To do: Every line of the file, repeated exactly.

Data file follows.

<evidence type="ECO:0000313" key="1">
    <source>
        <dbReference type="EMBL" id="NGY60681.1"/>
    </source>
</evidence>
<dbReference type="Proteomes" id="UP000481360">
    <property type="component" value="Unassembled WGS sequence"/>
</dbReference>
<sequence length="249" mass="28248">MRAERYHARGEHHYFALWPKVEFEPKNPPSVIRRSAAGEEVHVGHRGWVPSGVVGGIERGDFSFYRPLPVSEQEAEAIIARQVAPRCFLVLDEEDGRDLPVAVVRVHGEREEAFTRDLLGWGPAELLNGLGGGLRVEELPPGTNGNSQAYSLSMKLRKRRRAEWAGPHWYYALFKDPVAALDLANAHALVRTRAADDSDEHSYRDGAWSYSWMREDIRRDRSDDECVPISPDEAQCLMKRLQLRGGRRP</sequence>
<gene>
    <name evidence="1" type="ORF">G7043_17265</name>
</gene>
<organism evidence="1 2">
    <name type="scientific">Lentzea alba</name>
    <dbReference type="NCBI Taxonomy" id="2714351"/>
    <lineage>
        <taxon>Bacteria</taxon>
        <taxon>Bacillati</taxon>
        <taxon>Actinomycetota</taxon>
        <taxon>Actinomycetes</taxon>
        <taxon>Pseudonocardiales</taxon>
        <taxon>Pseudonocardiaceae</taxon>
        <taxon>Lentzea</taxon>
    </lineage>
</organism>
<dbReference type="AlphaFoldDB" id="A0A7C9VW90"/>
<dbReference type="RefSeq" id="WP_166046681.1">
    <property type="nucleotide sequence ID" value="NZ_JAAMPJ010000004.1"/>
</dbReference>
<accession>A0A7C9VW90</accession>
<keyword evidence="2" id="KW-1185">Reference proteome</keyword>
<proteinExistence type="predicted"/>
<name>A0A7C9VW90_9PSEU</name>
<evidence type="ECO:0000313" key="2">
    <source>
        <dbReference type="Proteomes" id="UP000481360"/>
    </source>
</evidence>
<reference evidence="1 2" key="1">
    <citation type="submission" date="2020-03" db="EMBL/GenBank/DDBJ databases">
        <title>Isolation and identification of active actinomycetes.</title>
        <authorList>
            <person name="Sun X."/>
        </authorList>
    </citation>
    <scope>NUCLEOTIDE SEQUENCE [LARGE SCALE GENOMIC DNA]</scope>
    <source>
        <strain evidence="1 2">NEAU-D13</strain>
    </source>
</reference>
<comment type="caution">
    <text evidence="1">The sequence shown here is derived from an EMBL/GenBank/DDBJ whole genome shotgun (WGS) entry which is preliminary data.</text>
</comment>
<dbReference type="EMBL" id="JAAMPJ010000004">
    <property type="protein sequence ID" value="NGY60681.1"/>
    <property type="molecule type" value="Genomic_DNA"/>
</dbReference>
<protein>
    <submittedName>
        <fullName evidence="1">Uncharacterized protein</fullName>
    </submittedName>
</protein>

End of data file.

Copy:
<evidence type="ECO:0000313" key="1">
    <source>
        <dbReference type="EMBL" id="NGY60681.1"/>
    </source>
</evidence>
<dbReference type="Proteomes" id="UP000481360">
    <property type="component" value="Unassembled WGS sequence"/>
</dbReference>
<sequence length="249" mass="28248">MRAERYHARGEHHYFALWPKVEFEPKNPPSVIRRSAAGEEVHVGHRGWVPSGVVGGIERGDFSFYRPLPVSEQEAEAIIARQVAPRCFLVLDEEDGRDLPVAVVRVHGEREEAFTRDLLGWGPAELLNGLGGGLRVEELPPGTNGNSQAYSLSMKLRKRRRAEWAGPHWYYALFKDPVAALDLANAHALVRTRAADDSDEHSYRDGAWSYSWMREDIRRDRSDDECVPISPDEAQCLMKRLQLRGGRRP</sequence>
<gene>
    <name evidence="1" type="ORF">G7043_17265</name>
</gene>
<organism evidence="1 2">
    <name type="scientific">Lentzea alba</name>
    <dbReference type="NCBI Taxonomy" id="2714351"/>
    <lineage>
        <taxon>Bacteria</taxon>
        <taxon>Bacillati</taxon>
        <taxon>Actinomycetota</taxon>
        <taxon>Actinomycetes</taxon>
        <taxon>Pseudonocardiales</taxon>
        <taxon>Pseudonocardiaceae</taxon>
        <taxon>Lentzea</taxon>
    </lineage>
</organism>
<dbReference type="AlphaFoldDB" id="A0A7C9VW90"/>
<dbReference type="RefSeq" id="WP_166046681.1">
    <property type="nucleotide sequence ID" value="NZ_JAAMPJ010000004.1"/>
</dbReference>
<accession>A0A7C9VW90</accession>
<keyword evidence="2" id="KW-1185">Reference proteome</keyword>
<proteinExistence type="predicted"/>
<name>A0A7C9VW90_9PSEU</name>
<evidence type="ECO:0000313" key="2">
    <source>
        <dbReference type="Proteomes" id="UP000481360"/>
    </source>
</evidence>
<reference evidence="1 2" key="1">
    <citation type="submission" date="2020-03" db="EMBL/GenBank/DDBJ databases">
        <title>Isolation and identification of active actinomycetes.</title>
        <authorList>
            <person name="Sun X."/>
        </authorList>
    </citation>
    <scope>NUCLEOTIDE SEQUENCE [LARGE SCALE GENOMIC DNA]</scope>
    <source>
        <strain evidence="1 2">NEAU-D13</strain>
    </source>
</reference>
<comment type="caution">
    <text evidence="1">The sequence shown here is derived from an EMBL/GenBank/DDBJ whole genome shotgun (WGS) entry which is preliminary data.</text>
</comment>
<dbReference type="EMBL" id="JAAMPJ010000004">
    <property type="protein sequence ID" value="NGY60681.1"/>
    <property type="molecule type" value="Genomic_DNA"/>
</dbReference>
<protein>
    <submittedName>
        <fullName evidence="1">Uncharacterized protein</fullName>
    </submittedName>
</protein>